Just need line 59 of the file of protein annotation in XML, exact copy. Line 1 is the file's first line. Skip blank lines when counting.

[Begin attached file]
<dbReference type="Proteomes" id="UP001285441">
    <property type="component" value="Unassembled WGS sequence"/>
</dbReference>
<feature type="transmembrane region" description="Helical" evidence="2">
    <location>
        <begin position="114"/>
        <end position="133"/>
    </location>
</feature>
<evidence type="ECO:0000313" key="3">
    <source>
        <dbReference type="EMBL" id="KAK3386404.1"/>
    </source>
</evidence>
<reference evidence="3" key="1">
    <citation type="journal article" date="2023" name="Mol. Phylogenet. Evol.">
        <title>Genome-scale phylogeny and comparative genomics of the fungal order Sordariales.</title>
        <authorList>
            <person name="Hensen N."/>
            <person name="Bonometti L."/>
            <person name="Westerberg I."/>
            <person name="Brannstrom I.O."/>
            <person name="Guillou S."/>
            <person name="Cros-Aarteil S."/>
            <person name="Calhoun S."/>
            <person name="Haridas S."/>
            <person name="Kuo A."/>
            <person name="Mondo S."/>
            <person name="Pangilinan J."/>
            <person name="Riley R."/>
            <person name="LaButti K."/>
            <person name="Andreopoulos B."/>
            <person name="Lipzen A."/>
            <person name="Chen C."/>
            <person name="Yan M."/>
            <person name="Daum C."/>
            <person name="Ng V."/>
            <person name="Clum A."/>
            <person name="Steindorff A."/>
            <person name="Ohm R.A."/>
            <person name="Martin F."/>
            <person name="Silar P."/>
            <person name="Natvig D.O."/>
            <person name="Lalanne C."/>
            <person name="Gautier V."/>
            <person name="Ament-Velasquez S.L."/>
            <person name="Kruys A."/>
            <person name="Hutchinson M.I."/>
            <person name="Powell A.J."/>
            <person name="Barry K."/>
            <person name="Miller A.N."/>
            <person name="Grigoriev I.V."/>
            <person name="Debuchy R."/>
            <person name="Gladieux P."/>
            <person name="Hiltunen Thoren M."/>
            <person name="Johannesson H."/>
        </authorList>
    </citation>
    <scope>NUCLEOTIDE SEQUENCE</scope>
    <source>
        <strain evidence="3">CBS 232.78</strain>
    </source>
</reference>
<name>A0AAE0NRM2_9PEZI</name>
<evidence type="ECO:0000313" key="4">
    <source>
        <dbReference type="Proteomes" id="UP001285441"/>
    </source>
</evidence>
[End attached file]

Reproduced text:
    <scope>NUCLEOTIDE SEQUENCE</scope>